Its like using SuperPI to compare Windows95 to Windows-7. Sure qou'll get some numbers out, but you're not really benchmarking the operating system.

                        I am not saying compiler performance is irrelevant, in the contrary I think the compiler is a critical part. Its just not the only component, and hasn't a whole lot to do with the operating system.

                        - Clemens

                        Comment


                        • #13
                          Fixed the O_SYNC problem?

                          It is easy to get good performance when you cheat and make fast, unsafe hacks. Have they yet fixed those problems in Linux?

                          http://milek.blogspot.com/2010/12/li...-barriers.html
                          "This is really scary. I wonder how many developers knew about it especially when coding for Linux when data safety was paramount. Sometimes it feels that some Linux developers are coding to win benchmarks and do not necessarily care about data safety, correctness and standards like POSIX. What is even worse is that some of them don't even bother to tell you about it in official documentation (at least the O_SYNC/O_DSYNC issue is documented in the man page now)."

                          Comment


                          • #14
                            Originally posted by kebabbert View Post
                            It is easy to get good performance when you cheat and make fast, unsafe hacks. Have they yet fixed those problems in Linux?

                            http://milek.blogspot.com/2010/12/li...-barriers.html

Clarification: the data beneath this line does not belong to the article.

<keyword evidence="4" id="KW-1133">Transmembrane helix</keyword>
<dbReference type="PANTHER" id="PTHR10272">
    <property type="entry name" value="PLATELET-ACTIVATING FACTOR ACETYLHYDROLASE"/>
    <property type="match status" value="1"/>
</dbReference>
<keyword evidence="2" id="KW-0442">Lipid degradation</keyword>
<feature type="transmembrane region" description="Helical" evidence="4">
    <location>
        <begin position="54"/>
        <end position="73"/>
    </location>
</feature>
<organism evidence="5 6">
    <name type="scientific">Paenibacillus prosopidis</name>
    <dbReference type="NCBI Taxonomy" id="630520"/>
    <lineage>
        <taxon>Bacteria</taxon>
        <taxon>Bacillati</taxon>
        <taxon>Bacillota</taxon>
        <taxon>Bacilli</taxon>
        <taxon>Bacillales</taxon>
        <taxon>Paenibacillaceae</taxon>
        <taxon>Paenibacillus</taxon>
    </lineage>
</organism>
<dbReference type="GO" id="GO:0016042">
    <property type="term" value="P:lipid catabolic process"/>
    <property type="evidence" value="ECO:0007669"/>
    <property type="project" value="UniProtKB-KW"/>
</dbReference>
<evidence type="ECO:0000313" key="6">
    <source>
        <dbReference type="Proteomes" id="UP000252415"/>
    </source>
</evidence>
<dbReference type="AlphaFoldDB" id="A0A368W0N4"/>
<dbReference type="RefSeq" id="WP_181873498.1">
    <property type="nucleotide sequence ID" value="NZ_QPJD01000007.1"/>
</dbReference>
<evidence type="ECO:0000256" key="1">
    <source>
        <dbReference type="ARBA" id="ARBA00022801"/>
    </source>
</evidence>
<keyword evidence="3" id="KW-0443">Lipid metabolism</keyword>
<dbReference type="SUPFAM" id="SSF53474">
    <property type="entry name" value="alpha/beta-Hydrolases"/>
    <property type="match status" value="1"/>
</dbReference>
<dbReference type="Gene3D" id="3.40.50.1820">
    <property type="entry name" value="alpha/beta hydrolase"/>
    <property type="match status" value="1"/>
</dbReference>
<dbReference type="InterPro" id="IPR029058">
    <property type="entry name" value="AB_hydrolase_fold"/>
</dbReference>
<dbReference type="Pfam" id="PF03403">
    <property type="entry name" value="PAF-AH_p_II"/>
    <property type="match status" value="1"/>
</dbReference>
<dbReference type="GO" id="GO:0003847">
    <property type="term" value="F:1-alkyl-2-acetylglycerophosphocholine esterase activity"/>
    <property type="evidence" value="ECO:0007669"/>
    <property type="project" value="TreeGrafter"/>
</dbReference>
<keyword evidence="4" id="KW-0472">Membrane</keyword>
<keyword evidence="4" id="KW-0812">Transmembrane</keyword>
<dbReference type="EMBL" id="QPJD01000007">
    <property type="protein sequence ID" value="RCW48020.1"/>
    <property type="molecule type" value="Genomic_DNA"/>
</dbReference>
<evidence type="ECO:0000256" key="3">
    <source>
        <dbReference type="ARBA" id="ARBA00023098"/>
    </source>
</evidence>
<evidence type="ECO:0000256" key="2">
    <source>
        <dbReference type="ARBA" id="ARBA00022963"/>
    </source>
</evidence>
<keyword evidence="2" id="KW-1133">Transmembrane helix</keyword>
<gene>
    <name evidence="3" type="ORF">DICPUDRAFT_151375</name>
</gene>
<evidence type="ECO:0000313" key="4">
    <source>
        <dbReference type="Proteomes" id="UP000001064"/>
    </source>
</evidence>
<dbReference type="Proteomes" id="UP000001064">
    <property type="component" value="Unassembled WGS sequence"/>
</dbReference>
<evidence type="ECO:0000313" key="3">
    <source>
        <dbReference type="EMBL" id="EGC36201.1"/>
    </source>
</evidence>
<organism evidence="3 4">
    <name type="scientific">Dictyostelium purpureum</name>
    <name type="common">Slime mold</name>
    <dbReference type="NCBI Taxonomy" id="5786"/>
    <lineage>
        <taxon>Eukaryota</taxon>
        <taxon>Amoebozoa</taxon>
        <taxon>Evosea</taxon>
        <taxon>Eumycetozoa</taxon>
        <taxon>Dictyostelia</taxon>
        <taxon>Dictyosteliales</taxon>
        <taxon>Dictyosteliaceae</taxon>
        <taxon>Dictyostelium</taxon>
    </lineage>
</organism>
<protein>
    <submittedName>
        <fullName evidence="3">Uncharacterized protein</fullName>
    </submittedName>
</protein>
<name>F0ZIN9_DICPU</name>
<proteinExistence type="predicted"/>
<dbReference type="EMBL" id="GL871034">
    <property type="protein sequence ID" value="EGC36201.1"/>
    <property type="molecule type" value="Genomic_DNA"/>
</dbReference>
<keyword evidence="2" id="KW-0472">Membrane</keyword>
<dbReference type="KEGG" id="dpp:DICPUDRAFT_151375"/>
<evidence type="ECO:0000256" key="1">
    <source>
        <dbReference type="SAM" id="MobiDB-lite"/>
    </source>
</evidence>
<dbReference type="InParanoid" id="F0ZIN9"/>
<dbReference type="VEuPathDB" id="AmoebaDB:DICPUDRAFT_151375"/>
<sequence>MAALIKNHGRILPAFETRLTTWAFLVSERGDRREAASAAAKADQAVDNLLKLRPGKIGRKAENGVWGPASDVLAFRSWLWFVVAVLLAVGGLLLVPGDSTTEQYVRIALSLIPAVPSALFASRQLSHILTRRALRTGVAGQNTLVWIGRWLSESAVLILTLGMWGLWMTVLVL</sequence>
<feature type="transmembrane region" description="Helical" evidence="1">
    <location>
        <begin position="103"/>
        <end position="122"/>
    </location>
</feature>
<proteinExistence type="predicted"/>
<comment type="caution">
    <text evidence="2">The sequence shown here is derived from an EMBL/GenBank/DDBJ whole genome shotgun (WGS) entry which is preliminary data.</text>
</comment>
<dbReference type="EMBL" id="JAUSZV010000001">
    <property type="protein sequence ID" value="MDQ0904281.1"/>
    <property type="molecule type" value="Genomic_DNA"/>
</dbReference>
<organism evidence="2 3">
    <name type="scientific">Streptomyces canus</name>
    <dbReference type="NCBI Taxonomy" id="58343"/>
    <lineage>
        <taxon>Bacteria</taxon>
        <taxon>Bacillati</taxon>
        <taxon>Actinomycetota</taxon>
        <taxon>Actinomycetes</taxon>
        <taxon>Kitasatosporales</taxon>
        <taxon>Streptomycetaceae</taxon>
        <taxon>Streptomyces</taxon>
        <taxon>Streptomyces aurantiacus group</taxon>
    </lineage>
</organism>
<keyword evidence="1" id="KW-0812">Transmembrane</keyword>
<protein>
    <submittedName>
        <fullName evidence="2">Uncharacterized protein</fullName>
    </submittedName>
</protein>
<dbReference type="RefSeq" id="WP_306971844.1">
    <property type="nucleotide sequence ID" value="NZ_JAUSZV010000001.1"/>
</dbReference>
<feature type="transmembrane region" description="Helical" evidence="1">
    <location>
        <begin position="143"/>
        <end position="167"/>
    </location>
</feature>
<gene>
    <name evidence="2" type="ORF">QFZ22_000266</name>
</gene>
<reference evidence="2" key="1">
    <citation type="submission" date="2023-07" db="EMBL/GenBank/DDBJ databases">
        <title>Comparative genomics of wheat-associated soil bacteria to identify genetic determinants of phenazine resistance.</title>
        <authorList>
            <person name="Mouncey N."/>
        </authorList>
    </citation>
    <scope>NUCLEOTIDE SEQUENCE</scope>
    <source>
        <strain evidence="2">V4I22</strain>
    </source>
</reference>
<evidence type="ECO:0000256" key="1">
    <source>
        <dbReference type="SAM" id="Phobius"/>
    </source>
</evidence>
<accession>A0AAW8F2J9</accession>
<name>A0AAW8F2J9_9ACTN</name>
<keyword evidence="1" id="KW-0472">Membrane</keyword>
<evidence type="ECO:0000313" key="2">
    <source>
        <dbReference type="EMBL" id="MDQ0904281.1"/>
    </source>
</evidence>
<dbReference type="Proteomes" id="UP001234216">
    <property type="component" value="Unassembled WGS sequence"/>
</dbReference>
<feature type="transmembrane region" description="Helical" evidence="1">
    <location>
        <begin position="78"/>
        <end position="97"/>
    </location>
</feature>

"This is really scary. I wonder how many developers knew about it especially when coding for Linux when data safety was paramount. Sometimes it feels that some Linux developers are coding to win benchmarks and do not necessarily care about data safety, correctness and standards like POSIX. What is even worse is that some of them don't even bother to tell you about it in official documentation (at least the O_SYNC/O_DSYNC issue is documented in the man page now)."
                            How about just reading the comments under the blog post you're actually linking to? The answer is right there. But then again, despite formulating this post as a question, you're not really posting this link to get an an answer - you're doing it because you think you're scoring points in your misguided "praise Solaris by badmouthing Linux" crusade. As usual, you just manage to make yourself look bad by obviously not actually understanding the technical content of the posts you're linking to, and furthermore by "asking" something that is already answered in the commentary in the very link you posted.


                            Nonetheless, to summarize here, since you're too lazy to read your own links: yes, O_SYNC is now POSIX compliant in Linux.

                            Adding to this, and making a couple of points that weren't made in the commentary to the above blog post:

                            1. O_SYNC == O_DSYNC really was not that big a deal. The worst that could happen is that if your system crashes, you MIGHT end up with timestamps for a file not being updated. That's all. The reason it took so long to get fixed was pretty much that almost no one cared. Incidentally, AIX also defines O_SYNC = O_DSYNC by default, though this can be changed by setting an environment variable.